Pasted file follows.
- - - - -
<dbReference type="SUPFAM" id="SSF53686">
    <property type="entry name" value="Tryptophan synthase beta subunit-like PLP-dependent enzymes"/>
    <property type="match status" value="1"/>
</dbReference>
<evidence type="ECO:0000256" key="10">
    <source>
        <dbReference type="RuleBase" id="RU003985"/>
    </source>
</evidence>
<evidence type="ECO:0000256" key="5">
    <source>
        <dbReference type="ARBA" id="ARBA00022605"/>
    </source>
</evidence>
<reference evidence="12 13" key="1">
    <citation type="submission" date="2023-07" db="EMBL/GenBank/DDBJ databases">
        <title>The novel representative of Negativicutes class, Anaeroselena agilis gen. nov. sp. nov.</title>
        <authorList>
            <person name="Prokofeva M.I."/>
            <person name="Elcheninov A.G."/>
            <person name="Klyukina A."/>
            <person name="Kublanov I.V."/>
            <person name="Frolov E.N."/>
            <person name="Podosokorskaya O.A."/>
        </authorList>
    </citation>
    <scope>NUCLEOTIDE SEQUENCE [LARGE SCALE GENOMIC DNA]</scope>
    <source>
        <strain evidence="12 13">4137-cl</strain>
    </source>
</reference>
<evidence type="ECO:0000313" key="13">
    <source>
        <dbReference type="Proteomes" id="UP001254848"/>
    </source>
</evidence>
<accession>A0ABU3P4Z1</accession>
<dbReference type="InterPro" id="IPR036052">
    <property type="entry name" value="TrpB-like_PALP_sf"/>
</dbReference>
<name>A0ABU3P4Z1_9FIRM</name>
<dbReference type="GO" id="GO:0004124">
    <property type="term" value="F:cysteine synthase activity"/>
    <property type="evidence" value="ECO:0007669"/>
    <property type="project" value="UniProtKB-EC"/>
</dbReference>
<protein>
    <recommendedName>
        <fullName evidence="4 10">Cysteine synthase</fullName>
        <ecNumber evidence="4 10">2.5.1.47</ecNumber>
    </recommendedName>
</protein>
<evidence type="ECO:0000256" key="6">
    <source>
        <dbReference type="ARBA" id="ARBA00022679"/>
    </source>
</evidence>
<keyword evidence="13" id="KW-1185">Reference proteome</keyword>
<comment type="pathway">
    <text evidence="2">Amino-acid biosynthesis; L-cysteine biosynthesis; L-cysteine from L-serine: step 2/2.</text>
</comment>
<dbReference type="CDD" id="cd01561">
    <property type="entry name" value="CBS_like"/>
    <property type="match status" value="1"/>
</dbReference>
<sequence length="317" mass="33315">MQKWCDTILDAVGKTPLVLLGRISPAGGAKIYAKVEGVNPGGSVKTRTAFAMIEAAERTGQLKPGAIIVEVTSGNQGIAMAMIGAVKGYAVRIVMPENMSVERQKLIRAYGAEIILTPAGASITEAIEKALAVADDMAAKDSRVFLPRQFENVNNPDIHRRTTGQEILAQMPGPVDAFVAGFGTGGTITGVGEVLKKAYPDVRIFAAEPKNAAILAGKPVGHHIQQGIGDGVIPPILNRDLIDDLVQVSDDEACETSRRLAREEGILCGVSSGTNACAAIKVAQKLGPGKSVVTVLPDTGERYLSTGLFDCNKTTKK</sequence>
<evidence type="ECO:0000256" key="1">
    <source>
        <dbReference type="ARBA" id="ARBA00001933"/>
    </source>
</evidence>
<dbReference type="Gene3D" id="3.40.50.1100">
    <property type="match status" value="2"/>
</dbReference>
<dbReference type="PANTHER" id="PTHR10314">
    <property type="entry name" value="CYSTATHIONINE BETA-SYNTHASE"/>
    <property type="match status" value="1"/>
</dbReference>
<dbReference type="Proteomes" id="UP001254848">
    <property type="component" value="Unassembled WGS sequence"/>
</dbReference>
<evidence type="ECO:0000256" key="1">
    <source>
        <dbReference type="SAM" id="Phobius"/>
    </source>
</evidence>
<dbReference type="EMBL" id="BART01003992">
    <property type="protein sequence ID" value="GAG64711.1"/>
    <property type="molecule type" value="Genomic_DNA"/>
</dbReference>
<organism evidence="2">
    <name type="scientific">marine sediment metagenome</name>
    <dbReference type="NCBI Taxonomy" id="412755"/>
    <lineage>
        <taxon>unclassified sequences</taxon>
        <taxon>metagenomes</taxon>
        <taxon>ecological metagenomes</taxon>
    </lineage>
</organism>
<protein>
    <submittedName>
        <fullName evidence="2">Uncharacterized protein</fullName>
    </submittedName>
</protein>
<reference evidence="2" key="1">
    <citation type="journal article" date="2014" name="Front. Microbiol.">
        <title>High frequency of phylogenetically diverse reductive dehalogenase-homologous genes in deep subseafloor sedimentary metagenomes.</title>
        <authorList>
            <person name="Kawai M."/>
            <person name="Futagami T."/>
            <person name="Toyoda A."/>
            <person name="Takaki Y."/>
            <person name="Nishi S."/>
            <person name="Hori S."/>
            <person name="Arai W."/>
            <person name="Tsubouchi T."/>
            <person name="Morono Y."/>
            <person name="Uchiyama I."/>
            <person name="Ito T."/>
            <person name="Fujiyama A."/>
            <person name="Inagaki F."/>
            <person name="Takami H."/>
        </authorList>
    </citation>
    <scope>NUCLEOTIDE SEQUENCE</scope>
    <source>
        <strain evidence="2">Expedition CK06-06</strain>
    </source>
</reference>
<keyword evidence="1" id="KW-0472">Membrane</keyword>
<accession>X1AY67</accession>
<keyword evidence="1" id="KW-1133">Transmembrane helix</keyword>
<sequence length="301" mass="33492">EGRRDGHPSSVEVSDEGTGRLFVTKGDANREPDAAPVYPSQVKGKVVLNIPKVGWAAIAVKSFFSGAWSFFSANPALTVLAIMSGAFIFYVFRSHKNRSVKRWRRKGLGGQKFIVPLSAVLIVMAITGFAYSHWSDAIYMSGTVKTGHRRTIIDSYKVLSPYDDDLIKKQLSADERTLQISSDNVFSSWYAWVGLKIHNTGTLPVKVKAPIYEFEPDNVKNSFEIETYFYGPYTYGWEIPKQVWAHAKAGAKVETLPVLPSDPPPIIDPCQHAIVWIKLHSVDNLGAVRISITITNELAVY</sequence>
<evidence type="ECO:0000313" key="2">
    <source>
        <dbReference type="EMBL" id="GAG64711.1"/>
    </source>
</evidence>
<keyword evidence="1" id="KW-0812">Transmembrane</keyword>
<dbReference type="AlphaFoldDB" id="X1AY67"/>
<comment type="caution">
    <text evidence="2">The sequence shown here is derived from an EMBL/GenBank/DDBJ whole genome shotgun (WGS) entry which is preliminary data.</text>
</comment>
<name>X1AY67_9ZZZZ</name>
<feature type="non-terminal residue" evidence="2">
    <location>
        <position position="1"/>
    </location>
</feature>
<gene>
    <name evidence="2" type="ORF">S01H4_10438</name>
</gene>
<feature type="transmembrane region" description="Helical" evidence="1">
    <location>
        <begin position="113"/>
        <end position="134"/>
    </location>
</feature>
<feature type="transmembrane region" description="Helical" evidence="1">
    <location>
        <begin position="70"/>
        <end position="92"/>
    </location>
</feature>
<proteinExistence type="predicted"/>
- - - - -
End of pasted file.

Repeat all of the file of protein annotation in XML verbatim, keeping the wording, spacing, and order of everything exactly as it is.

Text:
<dbReference type="SUPFAM" id="SSF53686">
    <property type="entry name" value="Tryptophan synthase beta subunit-like PLP-dependent enzymes"/>
    <property type="match status" value="1"/>
</dbReference>
<evidence type="ECO:0000256" key="10">
    <source>
        <dbReference type="RuleBase" id="RU003985"/>
    </source>
</evidence>
<evidence type="ECO:0000256" key="5">
    <source>
        <dbReference type="ARBA" id="ARBA00022605"/>
    </source>
</evidence>
<reference evidence="12 13" key="1">
    <citation type="submission" date="2023-07" db="EMBL/GenBank/DDBJ databases">
        <title>The novel representative of Negativicutes class, Anaeroselena agilis gen. nov. sp. nov.</title>
        <authorList>
            <person name="Prokofeva M.I."/>
            <person name="Elcheninov A.G."/>
            <person name="Klyukina A."/>
            <person name="Kublanov I.V."/>
            <person name="Frolov E.N."/>
            <person name="Podosokorskaya O.A."/>
        </authorList>
    </citation>
    <scope>NUCLEOTIDE SEQUENCE [LARGE SCALE GENOMIC DNA]</scope>
    <source>
        <strain evidence="12 13">4137-cl</strain>
    </source>
</reference>
<evidence type="ECO:0000313" key="13">
    <source>
        <dbReference type="Proteomes" id="UP001254848"/>
    </source>
</evidence>
<accession>A0ABU3P4Z1</accession>
<dbReference type="InterPro" id="IPR036052">
    <property type="entry name" value="TrpB-like_PALP_sf"/>
</dbReference>
<name>A0ABU3P4Z1_9FIRM</name>
<dbReference type="GO" id="GO:0004124">
    <property type="term" value="F:cysteine synthase activity"/>
    <property type="evidence" value="ECO:0007669"/>
    <property type="project" value="UniProtKB-EC"/>
</dbReference>
<protein>
    <recommendedName>
        <fullName evidence="4 10">Cysteine synthase</fullName>
        <ecNumber evidence="4 10">2.5.1.47</ecNumber>
    </recommendedName>
</protein>
<evidence type="ECO:0000256" key="6">
    <source>
        <dbReference type="ARBA" id="ARBA00022679"/>
    </source>
</evidence>
<keyword evidence="13" id="KW-1185">Reference proteome</keyword>
<comment type="pathway">
    <text evidence="2">Amino-acid biosynthesis; L-cysteine biosynthesis; L-cysteine from L-serine: step 2/2.</text>
</comment>
<dbReference type="CDD" id="cd01561">
    <property type="entry name" value="CBS_like"/>
    <property type="match status" value="1"/>
</dbReference>
<sequence length="317" mass="33315">MQKWCDTILDAVGKTPLVLLGRISPAGGAKIYAKVEGVNPGGSVKTRTAFAMIEAAERTGQLKPGAIIVEVTSGNQGIAMAMIGAVKGYAVRIVMPENMSVERQKLIRAYGAEIILTPAGASITEAIEKALAVADDMAAKDSRVFLPRQFENVNNPDIHRRTTGQEILAQMPGPVDAFVAGFGTGGTITGVGEVLKKAYPDVRIFAAEPKNAAILAGKPVGHHIQQGIGDGVIPPILNRDLIDDLVQVSDDEACETSRRLAREEGILCGVSSGTNACAAIKVAQKLGPGKSVVTVLPDTGERYLSTGLFDCNKTTKK</sequence>
<evidence type="ECO:0000256" key="1">
    <source>
        <dbReference type="ARBA" id="ARBA00001933"/>
    </source>
</evidence>
<dbReference type="Gene3D" id="3.40.50.1100">
    <property type="match status" value="2"/>
</dbReference>
<dbReference type="PANTHER" id="PTHR10314">
    <property type="entry name" value="CYSTATHIONINE BETA-SYNTHASE"/>
    <property type="match status" value="1"/>
</dbReference>
<dbReference type="Proteomes" id="UP001254848">
    <property type="component" value="Unassembled WGS sequence"/>
</dbReference>
<evidence type="ECO:0000256" key="1">
    <source>
        <dbReference type="SAM" id="Phobius"/>
    </source>
</evidence>
<dbReference type="EMBL" id="BART01003992">
    <property type="protein sequence ID" value="GAG64711.1"/>
    <property type="molecule type" value="Genomic_DNA"/>
</dbReference>
<organism evidence="2">
    <name type="scientific">marine sediment metagenome</name>
    <dbReference type="NCBI Taxonomy" id="412755"/>
    <lineage>
        <taxon>unclassified sequences</taxon>
        <taxon>metagenomes</taxon>
        <taxon>ecological metagenomes</taxon>
    </lineage>
</organism>
<protein>
    <submittedName>
        <fullName evidence="2">Uncharacterized protein</fullName>
    </submittedName>
</protein>
<reference evidence="2" key="1">
    <citation type="journal article" date="2014" name="Front. Microbiol.">
        <title>High frequency of phylogenetically diverse reductive dehalogenase-homologous genes in deep subseafloor sedimentary metagenomes.</title>
        <authorList>
            <person name="Kawai M."/>
            <person name="Futagami T."/>
            <person name="Toyoda A."/>
            <person name="Takaki Y."/>
            <person name="Nishi S."/>
            <person name="Hori S."/>
            <person name="Arai W."/>
            <person name="Tsubouchi T."/>
            <person name="Morono Y."/>
            <person name="Uchiyama I."/>
            <person name="Ito T."/>
            <person name="Fujiyama A."/>
            <person name="Inagaki F."/>
            <person name="Takami H."/>
        </authorList>
    </citation>
    <scope>NUCLEOTIDE SEQUENCE</scope>
    <source>
        <strain evidence="2">Expedition CK06-06</strain>
    </source>
</reference>
<keyword evidence="1" id="KW-0472">Membrane</keyword>
<accession>X1AY67</accession>
<keyword evidence="1" id="KW-1133">Transmembrane helix</keyword>
<sequence length="301" mass="33492">EGRRDGHPSSVEVSDEGTGRLFVTKGDANREPDAAPVYPSQVKGKVVLNIPKVGWAAIAVKSFFSGAWSFFSANPALTVLAIMSGAFIFYVFRSHKNRSVKRWRRKGLGGQKFIVPLSAVLIVMAITGFAYSHWSDAIYMSGTVKTGHRRTIIDSYKVLSPYDDDLIKKQLSADERTLQISSDNVFSSWYAWVGLKIHNTGTLPVKVKAPIYEFEPDNVKNSFEIETYFYGPYTYGWEIPKQVWAHAKAGAKVETLPVLPSDPPPIIDPCQHAIVWIKLHSVDNLGAVRISITITNELAVY</sequence>
<evidence type="ECO:0000313" key="2">
    <source>
        <dbReference type="EMBL" id="GAG64711.1"/>
    </source>
</evidence>
<keyword evidence="1" id="KW-0812">Transmembrane</keyword>
<dbReference type="AlphaFoldDB" id="X1AY67"/>
<comment type="caution">
    <text evidence="2">The sequence shown here is derived from an EMBL/GenBank/DDBJ whole genome shotgun (WGS) entry which is preliminary data.</text>
</comment>
<name>X1AY67_9ZZZZ</name>
<feature type="non-terminal residue" evidence="2">
    <location>
        <position position="1"/>
    </location>
</feature>
<gene>
    <name evidence="2" type="ORF">S01H4_10438</name>
</gene>
<feature type="transmembrane region" description="Helical" evidence="1">
    <location>
        <begin position="113"/>
        <end position="134"/>
    </location>
</feature>
<feature type="transmembrane region" description="Helical" evidence="1">
    <location>
        <begin position="70"/>
        <end position="92"/>
    </location>
</feature>
<proteinExistence type="predicted"/>